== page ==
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State Journal

A small country that is economically dependent on a single export commodity, such as bananas. That is how Free Dictionary defines banana republic. West Virginia doesn’t have any bananas, but we come close to that definition.

For decades we exported coal and timber, but we also had a booming chemical industry and a glass industry. With coal on the decline, our glass and steel industry almost gone and many of our chemical plants closed, natural gas may be our next big export item. But do we want natural gas to become West Virginia’s bananas?



Charleston, W.Va.
– Nearly 1,000 West Virginia oil and gas workers and advocates gathered on the state Capitol steps Tuesday morning to rally in support of the tens of thousands of hard-working men and women who contribute to the state’s oil and gas economy.

Busloads of workers from across the state joined with industry leaders and a bipartisan coalition of elected officials to raise a collective voice of support for an industry that can fuel the state’s future. They called on lawmakers to act quickly in enacting critical policies that generate more local job creation and that spur needed economic development.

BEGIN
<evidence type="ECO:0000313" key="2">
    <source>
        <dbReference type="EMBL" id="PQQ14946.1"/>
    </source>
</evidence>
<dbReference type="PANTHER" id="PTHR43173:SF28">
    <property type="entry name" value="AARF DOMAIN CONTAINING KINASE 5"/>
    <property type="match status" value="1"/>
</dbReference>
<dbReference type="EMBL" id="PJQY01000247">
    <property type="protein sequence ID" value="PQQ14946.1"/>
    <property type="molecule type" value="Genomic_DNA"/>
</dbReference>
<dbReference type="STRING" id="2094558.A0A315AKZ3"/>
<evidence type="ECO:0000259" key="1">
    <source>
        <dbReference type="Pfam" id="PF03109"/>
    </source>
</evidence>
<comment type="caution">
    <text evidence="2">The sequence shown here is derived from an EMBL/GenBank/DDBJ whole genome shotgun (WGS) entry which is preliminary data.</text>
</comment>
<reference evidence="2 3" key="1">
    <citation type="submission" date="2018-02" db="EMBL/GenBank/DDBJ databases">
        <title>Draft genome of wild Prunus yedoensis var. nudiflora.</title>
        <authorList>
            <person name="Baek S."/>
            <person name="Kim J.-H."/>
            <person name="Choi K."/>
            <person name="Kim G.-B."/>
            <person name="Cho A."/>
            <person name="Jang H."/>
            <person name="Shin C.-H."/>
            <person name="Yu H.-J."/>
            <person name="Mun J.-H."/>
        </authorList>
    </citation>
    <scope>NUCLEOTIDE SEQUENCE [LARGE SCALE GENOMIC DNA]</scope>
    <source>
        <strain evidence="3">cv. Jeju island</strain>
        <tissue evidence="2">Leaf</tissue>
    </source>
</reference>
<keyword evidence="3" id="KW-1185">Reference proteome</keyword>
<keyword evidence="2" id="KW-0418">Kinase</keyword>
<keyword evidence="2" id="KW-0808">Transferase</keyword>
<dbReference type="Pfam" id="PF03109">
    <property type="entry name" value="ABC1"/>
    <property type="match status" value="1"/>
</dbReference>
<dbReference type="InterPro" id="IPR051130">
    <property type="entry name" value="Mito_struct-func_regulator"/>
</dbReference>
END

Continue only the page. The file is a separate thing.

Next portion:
“We hear the message you are relaying to us today,” said West Virginia House Speaker Tim Armstead, R-Kanawha, who joined Senate President Mitch Carmichael, R-Jackson, to praise the work of industry employees.

“This is an important issue not only for West Virginia but for the world,” Carmichael told cheering workers who filled the south steps of the Capitol.

By Rusty Marks
State Journal

Several hundred oil and gas industry executives, workers and supporters met in Charleston on Tuesday, March 21, for a rally on the steps of the state Capitol.

“The work that you do should be celebrated,” said Maribeth Anderson, president of the West Virginia Oil & Natural Gas Association. Anderson said the myth that most of the people who work in the state’s oil and gas industry don’t live in the state is just not true, and members in the crowd shouted out their home counties to prove it.

Both state Senate President Mitch Carmichael, R-Jackson, and House Speaker Tim Armstead, R-Kanawha, addressed the crowd, telling those in attendance the Legislature was doing what it could to help the industry.

“You’re benefiting the people of the world,” Carmichael said. “We need to do more to help you do your job (in employing West Virginians and helping the state economy). We stand with you to make the changes in the policy and the law to help the industry.”